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Jay Currie

One Damn Thing After Another



Being sans television I went back to the thirties and listend to the last half on radio. Two yowling small children did not help but my quick impression was that Harper did fine but not brilliantly, Jack Layton was better than I expected and showed a good deal of poise, Martin sounded as though he felt he had a couple of themes to hit and just wailed on them and Duceppe did a masterful job of keeping Martin's feet to the Adscam fire.

What struck me was that Martin is desperate to turn this into a clash of visions but suffers from the problem that he really has no vision other than the status quo but better. Sadly, Harper seemed unwilling to really hit Martin on the issues. It was like listening to a guy wrapped in cotton wool.

It sounded to me as if Harper is running for a minority. And that, I'm afraid, is a mistake. If you are the challenger you have to swing for the fences not hit endless singles.

Update: Paul Wells is less kind....
And all they did was shout one another down, ask questions they knew could not be answered, declare their opponents unable to answer their bogus questions after the barest of pauses, and otherwise engage in a way that would have shamed the parents of any four-year-old.

Who taught Paul Martin to put his hand in another man's face to shut him up?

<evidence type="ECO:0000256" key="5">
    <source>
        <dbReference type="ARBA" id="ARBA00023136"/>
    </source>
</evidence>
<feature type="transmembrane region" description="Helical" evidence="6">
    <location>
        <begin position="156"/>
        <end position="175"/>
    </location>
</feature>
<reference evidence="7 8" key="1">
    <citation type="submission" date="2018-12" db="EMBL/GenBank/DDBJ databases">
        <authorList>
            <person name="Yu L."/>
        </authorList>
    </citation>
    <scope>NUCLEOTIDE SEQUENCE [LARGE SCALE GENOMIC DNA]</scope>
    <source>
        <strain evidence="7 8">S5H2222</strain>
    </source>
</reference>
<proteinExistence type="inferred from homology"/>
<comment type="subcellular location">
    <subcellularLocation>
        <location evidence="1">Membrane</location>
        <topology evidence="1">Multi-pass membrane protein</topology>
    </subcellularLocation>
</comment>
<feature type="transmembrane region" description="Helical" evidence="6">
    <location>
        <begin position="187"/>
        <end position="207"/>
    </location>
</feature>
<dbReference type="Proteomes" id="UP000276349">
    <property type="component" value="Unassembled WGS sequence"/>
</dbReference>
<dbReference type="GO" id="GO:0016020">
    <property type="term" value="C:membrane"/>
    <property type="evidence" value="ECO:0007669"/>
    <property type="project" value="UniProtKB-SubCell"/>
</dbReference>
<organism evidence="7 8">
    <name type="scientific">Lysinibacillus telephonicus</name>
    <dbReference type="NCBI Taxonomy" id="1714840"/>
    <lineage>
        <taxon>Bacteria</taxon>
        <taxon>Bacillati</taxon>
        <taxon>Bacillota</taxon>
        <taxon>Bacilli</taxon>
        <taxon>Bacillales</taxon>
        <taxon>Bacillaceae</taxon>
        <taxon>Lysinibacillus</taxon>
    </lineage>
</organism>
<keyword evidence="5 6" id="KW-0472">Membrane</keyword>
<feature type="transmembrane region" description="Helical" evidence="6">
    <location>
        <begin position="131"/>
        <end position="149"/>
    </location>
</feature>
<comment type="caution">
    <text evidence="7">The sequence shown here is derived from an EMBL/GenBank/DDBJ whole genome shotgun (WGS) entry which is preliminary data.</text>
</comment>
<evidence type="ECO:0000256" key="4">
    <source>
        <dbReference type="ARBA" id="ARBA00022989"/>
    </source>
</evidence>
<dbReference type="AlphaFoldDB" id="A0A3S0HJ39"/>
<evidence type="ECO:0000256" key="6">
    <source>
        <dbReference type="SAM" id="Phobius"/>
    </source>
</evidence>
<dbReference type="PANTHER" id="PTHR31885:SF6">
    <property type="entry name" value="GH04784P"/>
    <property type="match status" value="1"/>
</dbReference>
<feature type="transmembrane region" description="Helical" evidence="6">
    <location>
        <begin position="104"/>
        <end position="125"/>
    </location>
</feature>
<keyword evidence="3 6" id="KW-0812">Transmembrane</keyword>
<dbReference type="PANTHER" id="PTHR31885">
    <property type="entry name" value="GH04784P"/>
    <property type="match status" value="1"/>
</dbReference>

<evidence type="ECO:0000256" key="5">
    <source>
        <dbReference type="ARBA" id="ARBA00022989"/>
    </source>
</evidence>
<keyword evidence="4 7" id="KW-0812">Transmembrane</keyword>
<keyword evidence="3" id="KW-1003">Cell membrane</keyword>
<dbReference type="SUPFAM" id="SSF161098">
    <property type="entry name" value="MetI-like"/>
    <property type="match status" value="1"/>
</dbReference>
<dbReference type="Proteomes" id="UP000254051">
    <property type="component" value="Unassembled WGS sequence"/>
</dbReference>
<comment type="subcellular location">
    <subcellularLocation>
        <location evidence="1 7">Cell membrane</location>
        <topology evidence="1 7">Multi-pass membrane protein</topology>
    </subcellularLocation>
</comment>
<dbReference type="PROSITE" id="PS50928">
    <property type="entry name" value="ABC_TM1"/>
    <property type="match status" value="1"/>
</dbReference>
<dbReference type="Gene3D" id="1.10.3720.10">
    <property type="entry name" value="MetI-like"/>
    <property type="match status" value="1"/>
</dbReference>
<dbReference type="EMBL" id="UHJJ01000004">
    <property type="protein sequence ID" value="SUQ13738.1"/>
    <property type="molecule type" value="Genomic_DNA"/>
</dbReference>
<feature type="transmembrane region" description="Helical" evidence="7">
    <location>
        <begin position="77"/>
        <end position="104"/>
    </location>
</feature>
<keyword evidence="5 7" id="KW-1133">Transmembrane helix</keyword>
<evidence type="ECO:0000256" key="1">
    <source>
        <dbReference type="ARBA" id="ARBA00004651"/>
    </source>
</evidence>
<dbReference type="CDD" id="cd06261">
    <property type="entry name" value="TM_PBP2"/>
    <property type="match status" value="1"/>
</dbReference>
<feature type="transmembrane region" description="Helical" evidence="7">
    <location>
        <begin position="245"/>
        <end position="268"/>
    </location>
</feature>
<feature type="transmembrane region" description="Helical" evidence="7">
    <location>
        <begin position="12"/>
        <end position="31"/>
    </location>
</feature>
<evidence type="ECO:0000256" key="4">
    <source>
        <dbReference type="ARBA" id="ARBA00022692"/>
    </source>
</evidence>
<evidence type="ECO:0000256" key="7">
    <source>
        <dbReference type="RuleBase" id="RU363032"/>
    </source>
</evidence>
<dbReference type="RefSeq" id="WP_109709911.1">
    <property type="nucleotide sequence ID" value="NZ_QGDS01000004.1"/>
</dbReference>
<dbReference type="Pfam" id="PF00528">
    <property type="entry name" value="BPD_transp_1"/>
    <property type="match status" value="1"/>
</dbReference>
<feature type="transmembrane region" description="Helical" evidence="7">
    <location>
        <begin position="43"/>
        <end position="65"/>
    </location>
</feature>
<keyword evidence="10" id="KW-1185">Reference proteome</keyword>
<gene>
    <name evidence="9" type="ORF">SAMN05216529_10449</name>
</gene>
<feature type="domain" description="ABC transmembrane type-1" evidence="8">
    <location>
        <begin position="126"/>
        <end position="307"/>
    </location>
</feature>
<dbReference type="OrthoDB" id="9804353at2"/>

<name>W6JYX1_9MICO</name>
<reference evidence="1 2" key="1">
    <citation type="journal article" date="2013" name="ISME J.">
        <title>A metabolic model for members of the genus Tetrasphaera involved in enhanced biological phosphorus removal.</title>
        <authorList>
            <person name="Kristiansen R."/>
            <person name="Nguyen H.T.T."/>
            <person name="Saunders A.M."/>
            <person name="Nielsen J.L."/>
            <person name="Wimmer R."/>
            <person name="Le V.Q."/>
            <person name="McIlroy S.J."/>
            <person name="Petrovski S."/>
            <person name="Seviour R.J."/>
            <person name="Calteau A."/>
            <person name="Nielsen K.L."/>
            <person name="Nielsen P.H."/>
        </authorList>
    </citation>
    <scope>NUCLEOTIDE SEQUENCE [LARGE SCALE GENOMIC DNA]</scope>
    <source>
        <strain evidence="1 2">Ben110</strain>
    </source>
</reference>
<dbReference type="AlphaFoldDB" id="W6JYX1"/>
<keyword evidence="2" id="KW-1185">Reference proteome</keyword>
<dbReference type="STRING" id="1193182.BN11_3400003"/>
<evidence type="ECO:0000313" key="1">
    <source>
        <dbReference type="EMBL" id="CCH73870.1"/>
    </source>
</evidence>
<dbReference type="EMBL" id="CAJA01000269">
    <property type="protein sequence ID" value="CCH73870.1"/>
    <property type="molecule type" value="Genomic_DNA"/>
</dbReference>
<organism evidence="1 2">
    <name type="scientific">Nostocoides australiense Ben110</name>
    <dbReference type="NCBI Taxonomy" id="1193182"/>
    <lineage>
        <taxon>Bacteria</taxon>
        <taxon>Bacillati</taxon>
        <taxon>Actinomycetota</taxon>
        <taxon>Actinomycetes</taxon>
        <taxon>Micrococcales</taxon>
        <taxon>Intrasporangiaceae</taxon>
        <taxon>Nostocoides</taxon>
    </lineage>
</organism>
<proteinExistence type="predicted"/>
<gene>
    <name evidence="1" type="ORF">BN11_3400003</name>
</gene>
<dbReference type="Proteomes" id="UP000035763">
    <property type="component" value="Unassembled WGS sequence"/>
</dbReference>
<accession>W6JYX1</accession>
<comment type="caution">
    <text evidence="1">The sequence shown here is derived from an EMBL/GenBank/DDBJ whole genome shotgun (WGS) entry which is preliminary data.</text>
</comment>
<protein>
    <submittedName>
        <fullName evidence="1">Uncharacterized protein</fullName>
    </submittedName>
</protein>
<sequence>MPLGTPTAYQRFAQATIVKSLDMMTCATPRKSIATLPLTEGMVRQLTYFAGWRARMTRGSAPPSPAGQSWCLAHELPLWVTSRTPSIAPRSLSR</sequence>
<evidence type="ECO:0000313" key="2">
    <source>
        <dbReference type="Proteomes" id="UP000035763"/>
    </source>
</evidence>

inkless wells

Update II: Andrew Coyne is a bit surprised at the positive reaction Harper got:
From comments on phone-in shows etc, it seems to be Harper's restraint -- or passivity, if you prefer -- that played well. People were really put off by all the shouting over one another. Indeed, if there's one big loser from the debate, it's probably Anna Maria Tremonti.

It doesn't matter who "won" the debate in a competitive sense: we're not picking a debating champ. It does matter if the general impression left influences voters one way or another. If Harper's performance assuages voter fears that he's too extreme -- extreme in temperament, more than in ideology -- he could get a lift out of this. As a bonus, it would make hash of my thesis in tomorrow's column.
andrew coyne
Part of what powers the media, even us bloggers, is we read the media. Out in the real world it is the impression a leader makes as much as the minute by minute gaffe count and scary meter.

[cross posted to Shotgun and BlogsCanada Election E-group.]